For Facing Left and his earlier Blue Note releases, Moran developed unusual songwriting methods for a jazz musician, such as playing his records backwards and finding obscure mathematical formulas to aid in composition.
"It came from when people used listen to Black Sabbath backwards," he laughs. "We used to listen to records backwards just putting your hand on the turntable and spinning it backwards. In college I would mix Coltrane with Archie Shepp on a turntable. I would have them blowing together. I was always into that kind of audio work. So for a while I listened to music backwards just to simulate that sound on the piano that is almost impossible. It is easier now with computers, but the point is to always find new ways to listen to things. Maybe just listen to one speaker. Or turn all the treble off. That is the way I look at music."
"Sometimes, he continues, "if someone is playing something in the next room and you walk in and you realize you were hearing the bass in a different part of the groove. It sounds really strange and you can't figure out what is going on although it is really simple. But that totally alters the way you will hear the bass, so when you hear the entire piece you are hearing it in this backwards way. It is fooling your brain and not letting it make all the assumptions for where the beat is. I have tried to compose that way, and it is difficult, but fun. On my first record one of the pieces was based on hearing an Andrew Hill piece, "Smokestack," played backwards. I just played it backwards."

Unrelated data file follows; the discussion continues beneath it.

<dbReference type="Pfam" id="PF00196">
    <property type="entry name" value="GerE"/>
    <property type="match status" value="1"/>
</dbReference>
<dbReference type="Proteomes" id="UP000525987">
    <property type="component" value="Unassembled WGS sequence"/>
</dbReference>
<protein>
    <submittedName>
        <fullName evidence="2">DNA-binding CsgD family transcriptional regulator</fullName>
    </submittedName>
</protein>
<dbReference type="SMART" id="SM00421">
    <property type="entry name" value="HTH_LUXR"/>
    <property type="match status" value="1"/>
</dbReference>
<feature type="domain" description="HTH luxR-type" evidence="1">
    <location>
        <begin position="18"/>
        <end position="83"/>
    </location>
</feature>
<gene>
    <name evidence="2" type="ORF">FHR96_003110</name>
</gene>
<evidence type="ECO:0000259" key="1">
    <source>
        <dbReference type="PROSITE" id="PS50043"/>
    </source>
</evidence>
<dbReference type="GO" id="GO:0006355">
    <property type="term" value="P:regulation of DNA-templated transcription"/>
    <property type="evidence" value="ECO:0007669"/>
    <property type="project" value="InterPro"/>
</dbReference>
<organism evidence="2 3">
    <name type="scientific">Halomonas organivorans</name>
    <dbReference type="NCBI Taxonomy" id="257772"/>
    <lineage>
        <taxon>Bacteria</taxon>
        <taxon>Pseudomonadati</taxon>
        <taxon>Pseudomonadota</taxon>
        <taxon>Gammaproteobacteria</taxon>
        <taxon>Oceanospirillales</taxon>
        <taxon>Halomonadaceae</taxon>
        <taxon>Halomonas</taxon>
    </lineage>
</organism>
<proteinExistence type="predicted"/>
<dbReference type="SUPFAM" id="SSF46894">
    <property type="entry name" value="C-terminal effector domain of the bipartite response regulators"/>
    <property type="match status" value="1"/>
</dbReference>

As inspired by rappers Ghostface Killer and Slum Village as Bjork and Andrew Hill, Jason Moran is an astute musician with an ear tuned to the sound of the cosmos, and the sound of chaos.
"I want my career to look like a great stock," he concludes. "It is always rising, it shouldn't be like one year I went up 30 percent, then the next year I didn't do anything. I want it to slowly increase over years. It keeps getting better, and the amount and quality of work I get to do is phenomenal. I am just blessed to have a career playing music."